I’m the only man in all history
    whose testimony doesn’t need two or three

    If I did something it MUST be right
    Don’t use the Scripture to shed any light
    Don’t do as I say, do as I do
    and then you can be a Pharisee too.

    • cbsjrbbs

      what is Judaism?

      On Mon, Mar 31, 2014 at 2:32 PM, Faith Improvised wrote:

      > Matthew Perri commented: “BOSS PAUL THE PHARISEE [sing it to the tune > of "Rapture" by Blondie] I’m Boss Paul, the Pharisee My hypocrisy’s plain > for the world to see I travel the land and travel the sea to make a convert > who is just like ME “All have sinned” – we know th” >

  • Matthew Perri

    Parable of the 12 heavenly chalkboards

    What is a common analogy for a permanent decision?
    “Written in stone.”
    What could be more permanent than that?
    How about written in stone in heaven (in other words, for eternity.)
    And what kind of a stone is the most solid, permanent, and unchangeable?
    Perhaps a foundation stone?

    The Book of Revelation written by the Apostle John, chapter 21 verse 14 says… “The wall of the city had twelve foundations, and on them were the names of the twelve apostle of the Lamb.”
    Nothing about a “13th Apostle” or an “Apostle of the Gentiles”…. Hmmmm…..

    Parable of the 12 heavenly chalkboards

    Imagine “Wackyjesus” in “Wackyheaven”, built on the foundations of 12 chalkboards:

    “Matthias, you should have developed your skills in writing and public speaking. Your name never appears in the Bible after your appointment as the 12th Apostle in Acts 1. [erase erase erase]

    Actually, the same is true for you Thaddaeus, after you were appointed. You should have hired a PR firm to promote your name and make if famous. [erase erase erase]

    Of course, you both are specifically mentioned in Acts 6:2. “So the Twelve gathered all the disciples together.” And this is before Saul/Paul is even mentioned. But let us not confuse the issue with facts. Paul did a much better job of marketing himself, and he wrote about himself hundreds of times. Share of voice equals share of mind. And most Evangelical pastors who read the Bible spend most of their time listening to the voice of Paul, so they become “like Paul.” But I digress…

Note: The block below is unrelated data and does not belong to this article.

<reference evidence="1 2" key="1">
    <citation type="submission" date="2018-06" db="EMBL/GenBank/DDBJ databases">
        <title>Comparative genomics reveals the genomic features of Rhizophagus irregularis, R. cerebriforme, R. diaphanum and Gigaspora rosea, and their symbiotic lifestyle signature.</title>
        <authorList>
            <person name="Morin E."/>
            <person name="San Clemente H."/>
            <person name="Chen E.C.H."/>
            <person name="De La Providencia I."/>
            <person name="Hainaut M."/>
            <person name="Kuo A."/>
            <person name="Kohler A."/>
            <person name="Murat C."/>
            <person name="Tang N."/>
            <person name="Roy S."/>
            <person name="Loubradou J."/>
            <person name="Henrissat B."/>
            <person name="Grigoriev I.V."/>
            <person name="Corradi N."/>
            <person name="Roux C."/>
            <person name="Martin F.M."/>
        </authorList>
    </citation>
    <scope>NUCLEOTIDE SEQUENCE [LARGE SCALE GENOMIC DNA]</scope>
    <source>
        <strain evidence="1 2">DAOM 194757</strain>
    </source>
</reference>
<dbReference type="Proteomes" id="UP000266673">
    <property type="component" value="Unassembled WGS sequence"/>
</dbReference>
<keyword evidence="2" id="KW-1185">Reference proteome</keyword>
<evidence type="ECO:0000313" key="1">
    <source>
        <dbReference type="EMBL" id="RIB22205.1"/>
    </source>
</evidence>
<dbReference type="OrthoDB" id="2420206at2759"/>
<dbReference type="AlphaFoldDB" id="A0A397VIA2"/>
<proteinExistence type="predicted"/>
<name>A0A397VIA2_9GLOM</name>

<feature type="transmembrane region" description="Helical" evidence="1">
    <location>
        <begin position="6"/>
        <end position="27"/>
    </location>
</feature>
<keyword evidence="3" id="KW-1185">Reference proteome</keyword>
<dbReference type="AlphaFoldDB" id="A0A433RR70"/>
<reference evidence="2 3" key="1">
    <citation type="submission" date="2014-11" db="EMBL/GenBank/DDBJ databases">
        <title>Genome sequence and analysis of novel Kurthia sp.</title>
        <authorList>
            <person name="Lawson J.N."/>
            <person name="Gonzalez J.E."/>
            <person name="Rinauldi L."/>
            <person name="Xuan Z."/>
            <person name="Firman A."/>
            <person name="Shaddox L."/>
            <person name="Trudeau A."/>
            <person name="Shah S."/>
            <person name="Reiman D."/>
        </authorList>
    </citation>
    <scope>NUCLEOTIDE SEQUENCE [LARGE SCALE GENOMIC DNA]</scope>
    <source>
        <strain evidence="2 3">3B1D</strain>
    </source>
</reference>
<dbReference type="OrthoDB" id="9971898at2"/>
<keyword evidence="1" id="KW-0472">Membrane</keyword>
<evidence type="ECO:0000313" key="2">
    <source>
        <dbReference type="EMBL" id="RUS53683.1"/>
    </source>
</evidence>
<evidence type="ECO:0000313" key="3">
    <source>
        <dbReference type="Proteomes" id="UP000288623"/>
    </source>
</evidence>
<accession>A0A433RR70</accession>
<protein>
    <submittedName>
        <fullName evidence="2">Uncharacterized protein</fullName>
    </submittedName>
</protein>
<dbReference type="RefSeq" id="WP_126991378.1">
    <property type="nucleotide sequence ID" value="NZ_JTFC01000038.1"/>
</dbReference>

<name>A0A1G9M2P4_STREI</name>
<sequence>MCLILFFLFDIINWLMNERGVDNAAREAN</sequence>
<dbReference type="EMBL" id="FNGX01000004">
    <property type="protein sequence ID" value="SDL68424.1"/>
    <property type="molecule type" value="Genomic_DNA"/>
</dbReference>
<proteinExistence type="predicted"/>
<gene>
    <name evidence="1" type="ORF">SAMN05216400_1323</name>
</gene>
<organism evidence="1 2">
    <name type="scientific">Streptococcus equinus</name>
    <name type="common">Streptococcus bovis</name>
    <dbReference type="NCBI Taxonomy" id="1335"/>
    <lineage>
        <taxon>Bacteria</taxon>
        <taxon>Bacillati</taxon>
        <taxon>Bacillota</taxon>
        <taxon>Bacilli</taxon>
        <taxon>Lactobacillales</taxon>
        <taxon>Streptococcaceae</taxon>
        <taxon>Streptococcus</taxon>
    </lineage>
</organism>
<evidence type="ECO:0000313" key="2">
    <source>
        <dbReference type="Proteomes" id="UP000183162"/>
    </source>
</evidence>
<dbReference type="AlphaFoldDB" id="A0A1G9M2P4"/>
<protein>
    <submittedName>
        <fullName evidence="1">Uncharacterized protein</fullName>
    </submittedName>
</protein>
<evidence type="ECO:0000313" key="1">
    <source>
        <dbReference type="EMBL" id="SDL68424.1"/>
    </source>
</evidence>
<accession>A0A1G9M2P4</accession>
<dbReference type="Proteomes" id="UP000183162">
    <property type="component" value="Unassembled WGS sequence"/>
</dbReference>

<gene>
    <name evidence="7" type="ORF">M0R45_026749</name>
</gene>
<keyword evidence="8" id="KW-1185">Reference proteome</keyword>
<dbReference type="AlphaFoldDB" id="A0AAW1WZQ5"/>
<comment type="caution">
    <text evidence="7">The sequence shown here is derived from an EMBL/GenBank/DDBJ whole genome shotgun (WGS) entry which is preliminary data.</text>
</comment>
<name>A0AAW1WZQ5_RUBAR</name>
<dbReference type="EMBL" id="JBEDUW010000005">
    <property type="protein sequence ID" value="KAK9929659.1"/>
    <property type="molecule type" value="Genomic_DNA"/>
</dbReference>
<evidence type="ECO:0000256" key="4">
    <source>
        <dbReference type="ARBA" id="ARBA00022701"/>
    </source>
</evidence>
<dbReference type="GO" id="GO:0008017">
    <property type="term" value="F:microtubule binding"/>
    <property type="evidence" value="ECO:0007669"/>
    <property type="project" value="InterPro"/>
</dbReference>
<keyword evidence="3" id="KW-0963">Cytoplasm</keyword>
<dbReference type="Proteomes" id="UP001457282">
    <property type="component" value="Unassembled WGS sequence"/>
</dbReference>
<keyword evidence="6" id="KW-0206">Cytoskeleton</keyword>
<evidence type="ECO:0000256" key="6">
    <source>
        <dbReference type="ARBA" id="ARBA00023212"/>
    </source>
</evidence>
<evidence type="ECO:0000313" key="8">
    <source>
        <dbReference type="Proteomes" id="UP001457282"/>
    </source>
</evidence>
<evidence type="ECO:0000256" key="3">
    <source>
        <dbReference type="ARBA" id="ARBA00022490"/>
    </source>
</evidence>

James, we had a good run. I didn’t think King Herod would knock you off so quickly. [erase erase erase]

    Oh well. Wow, they’re dropping like flies. Now I’ve got 3 slots open. I’d better buy a case of chalk and some more erasers. I’ll have to change the names on these 12 chalkboards hundreds of times in the next couple of millennia.

    I guess I had better plan ahead, and save a slot for the last Pope, Francis. And the head Mormon Apostle. And I need to save a throne for my mom, or she’ll be mad. And one for Muhammad too. Who needs truth in relationship, when I can quickly get market share, and totally dominate the market, through mergers and acquisitions?

    And one throne for that other guy named Peter. When he was younger, he used to have the great theological insight about territorial spirits and wrestling with dark angels. What was his last name? Begins with a consonant. Sounds almost like he was in the personal transportation industry back in “sword and sandal epic” days… “Peter Charioteer?” Maybe not. This isn’t the “fullest” description of him, but it’s full enough. Anyway, I should save a throne for him too.”

    So what is the application of this parable?
    Beware of the NAR whale – it’s really a killer whale with a man-made horn strapped on top. The only place in the New Testament that mentions anything like “Seven Mountains” is Revelation 17, “seven hills on which the woman sits.” (The Great Prostitute, that is.) Rome is the city that sits on seven hills, the perfect place for Peter the Roman, the New World Pope for the New World Order, to replace the original Apostle Peter in the apostate church of the Antichrist.

  • Matthew Perri

    Jesus is our pattern – not Paul. Here is a parable in the form of a “Letter” to illustrate what happens if you follow the wrong pattern.

    Letter to the Angelenos
    Setting and context: Los Angeles California, Summer 2009. Due to lack of rain, there is a water shortage.

    The Mayor of Los Angeles, Antonio Villaraigosa, preached that homeowners should only water their lawns 2 days a week, not every day, in order to save water. But after that, a TV news crew camped out 24/7 at the mayor’s house, and found that the mayor’s own lawn was being watered every day. Now, it has come to the mayor’s attention that some other homeowners are also watering their lawns every day again.

    The mayor could write a letter to the homeowners of Los Angeles about the need for water rationing. If he decided to use the life of the Paul the Pharisee as his example, and he wanted to “be like Paul,” he could write the letter below, using Paul’s letter to the Galatians as his pattern.

    TEXT OF LETTER TO THE ANGELENOS

    Antonio Villaraigosa, Mayor of Los Angeles,
    To the homeowners of Los Angeles: